“What didn’t work was someone inside the federal government took the information, misinterpreted it, leaked it to The Washington Post, and The Washington Post ran the story without confirming it first,” Burlington Electric General Manager Neale Lunderville told Archer News.


One of the headlines from Washington Post articles about “Russian hacking” of Burlington Electric.


Not connected

The laptop was an office computer, not a grid operations computer, the utility said.

“The computer was not connected to our grid control systems. It was on the—as we say—business side of our shop,” Lunderville said.

In addition, the supposed evidence of Russian hacking was simply the laptop communicating with an IP [Internet Protocol] address that had at one point been associated with malicious activity, rather than a definitive, current connection to GRIZZLY STEPPE, according to Burlington Electric.

IP addresses change hands frequently, experts say, so it could belong to a legitimate group now.

The Post corrected the story, and Burlington Electric spent more than a week dealing with the fallout.


Corrected headline from Washington Post.



The same kinds of clues most likely showed up in other companies around the country.

After all, the signs were generic, according to analysts. Like a 5’10” guy wearing a blue hoodie.

“How many of those are you going to spot?” asked Miller.

“Are we expected to believe that some number of the 3306 electric providers in the U.S. ran the DHS IOCs [indicators of compromise] and didn’t find this traffic?” said Fabela.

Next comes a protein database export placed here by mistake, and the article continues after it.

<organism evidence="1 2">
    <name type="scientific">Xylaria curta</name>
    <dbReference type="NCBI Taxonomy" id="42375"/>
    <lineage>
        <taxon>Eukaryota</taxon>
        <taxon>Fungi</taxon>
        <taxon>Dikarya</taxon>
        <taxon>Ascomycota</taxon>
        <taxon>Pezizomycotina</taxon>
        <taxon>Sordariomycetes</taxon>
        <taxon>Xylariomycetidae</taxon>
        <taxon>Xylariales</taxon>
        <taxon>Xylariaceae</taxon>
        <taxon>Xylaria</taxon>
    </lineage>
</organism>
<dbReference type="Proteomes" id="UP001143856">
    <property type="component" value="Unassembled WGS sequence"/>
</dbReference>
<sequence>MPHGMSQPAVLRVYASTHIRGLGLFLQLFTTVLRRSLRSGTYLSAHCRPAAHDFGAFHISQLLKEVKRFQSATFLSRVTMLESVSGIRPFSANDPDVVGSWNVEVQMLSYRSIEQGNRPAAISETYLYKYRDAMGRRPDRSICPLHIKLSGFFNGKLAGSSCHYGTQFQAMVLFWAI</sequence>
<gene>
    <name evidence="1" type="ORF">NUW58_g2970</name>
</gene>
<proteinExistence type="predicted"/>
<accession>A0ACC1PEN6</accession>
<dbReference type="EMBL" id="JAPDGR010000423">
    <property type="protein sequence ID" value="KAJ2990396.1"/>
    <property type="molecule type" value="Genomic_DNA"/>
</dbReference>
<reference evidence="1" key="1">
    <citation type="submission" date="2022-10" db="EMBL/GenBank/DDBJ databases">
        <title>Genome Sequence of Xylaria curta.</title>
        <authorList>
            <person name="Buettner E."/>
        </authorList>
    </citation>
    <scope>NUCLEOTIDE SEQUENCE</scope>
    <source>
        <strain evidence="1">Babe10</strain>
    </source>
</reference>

A number of businesses contacted cybersecurity firms, saying they had run the indicators as recommended, found the signs, and were concerned that they had been compromised, the Associated Press reported.

But you may not hear about those findings. 


There are 3306 electricity providers in the U.S., according to Photo credit: Theodore Scott via / CC BY


Not willing to share?

Some cybersecurity firms advised that the businesses who found the indicators do further research to make sure there is an actual problem before reporting, according to the Associated Press.

But some small utilities don’t have the luxury of doing extra research or hiring cybersecurity firms, so they have to trust the government’s information, Fabela said.

“Small utilities have to rely more heavily on outside intelligence and because of their limited cyber workforce, cannot double-check everything coming from a supposed authoritative source,” he said.

That could mean some utilities may be choosing to ignore the DHS/FBI recommendations to run and report.

“Either the utilities thought it was too generic to report, or they weren’t looking. Or they were not willing to share,” Miller said. “Or they did share, but their information didn’t leak,”